National Park

3 men accused of getting too close to bears in Katmai National Park in Alaska

US prosecutors have charged three men with leaving a special viewing platform and getting too close to famous salmon fishing bears in Katmai National Park and Preserve in Alaska.

The U.S. Attorney’s Office filed charges this week in the August 2018 incident. Spokeswoman Lisa Houghton said the office was not discussing the timeline of cases.

“Each case is unique and it takes varying amounts of time to lay criminal charges,” she said via email.

Southwest Alaska Park protects some of the highest bear densities in the world and requires visitors to adhere to special rules.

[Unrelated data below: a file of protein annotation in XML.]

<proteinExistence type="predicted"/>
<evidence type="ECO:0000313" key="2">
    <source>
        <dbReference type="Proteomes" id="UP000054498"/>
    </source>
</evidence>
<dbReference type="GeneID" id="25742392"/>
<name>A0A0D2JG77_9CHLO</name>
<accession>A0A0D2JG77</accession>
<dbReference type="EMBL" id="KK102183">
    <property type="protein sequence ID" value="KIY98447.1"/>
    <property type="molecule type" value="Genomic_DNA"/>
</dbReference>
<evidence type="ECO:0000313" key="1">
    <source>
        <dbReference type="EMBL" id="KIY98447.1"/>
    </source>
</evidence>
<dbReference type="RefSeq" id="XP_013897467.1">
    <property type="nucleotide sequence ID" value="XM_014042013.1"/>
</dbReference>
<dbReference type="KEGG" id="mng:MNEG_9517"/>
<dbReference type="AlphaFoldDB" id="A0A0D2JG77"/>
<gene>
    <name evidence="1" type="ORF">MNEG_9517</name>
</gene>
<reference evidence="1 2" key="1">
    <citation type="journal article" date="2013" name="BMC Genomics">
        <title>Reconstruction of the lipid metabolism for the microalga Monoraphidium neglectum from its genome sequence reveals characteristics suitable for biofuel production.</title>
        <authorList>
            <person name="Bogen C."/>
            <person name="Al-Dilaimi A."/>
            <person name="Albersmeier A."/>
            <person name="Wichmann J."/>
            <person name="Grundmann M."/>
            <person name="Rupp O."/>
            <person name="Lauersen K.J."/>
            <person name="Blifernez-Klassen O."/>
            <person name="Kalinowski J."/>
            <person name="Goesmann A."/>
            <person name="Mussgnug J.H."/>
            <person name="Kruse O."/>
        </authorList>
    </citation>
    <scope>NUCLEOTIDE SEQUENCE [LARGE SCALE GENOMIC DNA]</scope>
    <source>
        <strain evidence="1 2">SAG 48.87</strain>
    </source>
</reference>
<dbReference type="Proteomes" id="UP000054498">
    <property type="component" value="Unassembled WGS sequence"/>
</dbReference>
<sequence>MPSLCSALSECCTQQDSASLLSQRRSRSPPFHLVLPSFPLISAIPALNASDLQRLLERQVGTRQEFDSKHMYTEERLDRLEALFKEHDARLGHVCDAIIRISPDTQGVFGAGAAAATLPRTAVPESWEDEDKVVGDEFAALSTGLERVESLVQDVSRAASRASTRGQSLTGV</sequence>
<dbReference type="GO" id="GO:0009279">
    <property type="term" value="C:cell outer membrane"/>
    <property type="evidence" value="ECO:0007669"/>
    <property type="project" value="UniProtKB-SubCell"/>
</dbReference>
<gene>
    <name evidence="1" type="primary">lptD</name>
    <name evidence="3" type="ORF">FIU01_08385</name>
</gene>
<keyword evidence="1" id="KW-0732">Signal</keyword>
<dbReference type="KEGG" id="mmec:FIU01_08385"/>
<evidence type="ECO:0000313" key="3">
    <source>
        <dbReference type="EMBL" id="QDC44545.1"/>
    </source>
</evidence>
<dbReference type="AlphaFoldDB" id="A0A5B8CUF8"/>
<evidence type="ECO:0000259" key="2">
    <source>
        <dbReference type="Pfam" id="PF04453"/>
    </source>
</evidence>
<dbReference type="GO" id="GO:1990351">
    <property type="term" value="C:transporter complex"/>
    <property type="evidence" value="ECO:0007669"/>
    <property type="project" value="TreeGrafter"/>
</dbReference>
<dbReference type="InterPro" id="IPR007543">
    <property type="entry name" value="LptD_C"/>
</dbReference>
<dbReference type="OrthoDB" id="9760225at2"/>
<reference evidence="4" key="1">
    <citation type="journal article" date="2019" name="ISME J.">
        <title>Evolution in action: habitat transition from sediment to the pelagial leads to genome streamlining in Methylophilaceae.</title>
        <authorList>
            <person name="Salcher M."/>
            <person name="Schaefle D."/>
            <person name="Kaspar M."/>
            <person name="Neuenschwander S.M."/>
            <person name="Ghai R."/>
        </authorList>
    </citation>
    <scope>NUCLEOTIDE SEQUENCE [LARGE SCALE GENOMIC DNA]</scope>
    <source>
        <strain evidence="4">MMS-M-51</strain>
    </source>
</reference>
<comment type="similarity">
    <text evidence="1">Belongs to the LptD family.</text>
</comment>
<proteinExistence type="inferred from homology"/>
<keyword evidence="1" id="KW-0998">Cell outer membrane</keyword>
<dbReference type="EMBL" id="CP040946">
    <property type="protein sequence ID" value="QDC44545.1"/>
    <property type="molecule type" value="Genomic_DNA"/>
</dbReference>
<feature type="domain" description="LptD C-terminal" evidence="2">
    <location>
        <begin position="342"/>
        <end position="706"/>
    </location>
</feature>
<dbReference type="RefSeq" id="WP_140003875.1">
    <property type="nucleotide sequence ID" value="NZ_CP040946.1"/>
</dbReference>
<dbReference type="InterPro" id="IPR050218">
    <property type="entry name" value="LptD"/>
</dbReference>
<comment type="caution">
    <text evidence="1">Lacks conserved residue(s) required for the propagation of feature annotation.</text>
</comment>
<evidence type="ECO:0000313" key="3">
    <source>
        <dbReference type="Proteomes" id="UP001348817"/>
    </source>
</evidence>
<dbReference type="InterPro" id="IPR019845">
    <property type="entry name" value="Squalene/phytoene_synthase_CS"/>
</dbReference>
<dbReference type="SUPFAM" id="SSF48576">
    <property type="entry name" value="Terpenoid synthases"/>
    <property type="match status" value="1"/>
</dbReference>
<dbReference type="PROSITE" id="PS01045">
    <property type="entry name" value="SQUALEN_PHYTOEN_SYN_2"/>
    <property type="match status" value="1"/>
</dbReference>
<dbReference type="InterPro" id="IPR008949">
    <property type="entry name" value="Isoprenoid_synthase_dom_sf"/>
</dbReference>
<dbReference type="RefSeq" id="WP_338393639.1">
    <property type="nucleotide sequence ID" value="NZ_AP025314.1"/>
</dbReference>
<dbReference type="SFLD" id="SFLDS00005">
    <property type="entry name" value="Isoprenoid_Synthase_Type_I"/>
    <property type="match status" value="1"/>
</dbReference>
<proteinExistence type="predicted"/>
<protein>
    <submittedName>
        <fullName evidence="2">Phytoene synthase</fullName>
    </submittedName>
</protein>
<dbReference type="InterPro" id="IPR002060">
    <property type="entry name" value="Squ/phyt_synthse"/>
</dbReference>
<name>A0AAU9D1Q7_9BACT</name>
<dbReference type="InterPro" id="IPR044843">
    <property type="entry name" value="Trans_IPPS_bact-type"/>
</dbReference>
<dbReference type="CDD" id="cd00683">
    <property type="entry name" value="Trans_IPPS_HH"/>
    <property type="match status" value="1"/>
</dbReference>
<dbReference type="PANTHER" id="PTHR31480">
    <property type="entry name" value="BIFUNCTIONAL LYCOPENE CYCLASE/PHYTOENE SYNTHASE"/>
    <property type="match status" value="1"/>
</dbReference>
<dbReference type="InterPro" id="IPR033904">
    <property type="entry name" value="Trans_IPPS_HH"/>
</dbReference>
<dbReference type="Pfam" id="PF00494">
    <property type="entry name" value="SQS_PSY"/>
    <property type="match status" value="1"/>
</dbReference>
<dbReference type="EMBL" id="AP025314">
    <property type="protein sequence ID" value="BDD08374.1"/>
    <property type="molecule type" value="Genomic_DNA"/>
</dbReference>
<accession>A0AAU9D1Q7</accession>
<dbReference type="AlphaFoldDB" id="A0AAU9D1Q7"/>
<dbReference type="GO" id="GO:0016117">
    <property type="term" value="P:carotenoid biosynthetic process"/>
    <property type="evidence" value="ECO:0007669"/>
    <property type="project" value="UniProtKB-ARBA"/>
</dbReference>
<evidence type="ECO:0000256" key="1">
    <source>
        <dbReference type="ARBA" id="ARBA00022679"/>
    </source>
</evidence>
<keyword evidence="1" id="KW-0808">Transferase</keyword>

[The Katmai bear webcams are back for summer — with higher resolution and better sound]

Katmai’s mature male brown bears can weigh up to 900 pounds, depending on the park.

The charges allege the men entered a closed area of ​​the park by exiting a licensed viewing area and wading into the Brooks River as the bears fed on salmon in nearby falls.

The accused were David Engelman, 56, of Sandia Park, New Mexico, and Ronald J. Engelman II, 54, and Steven Thomas, 30, both of King Salmon. An online court records system did not show lawyers for men who could comment on their behalf.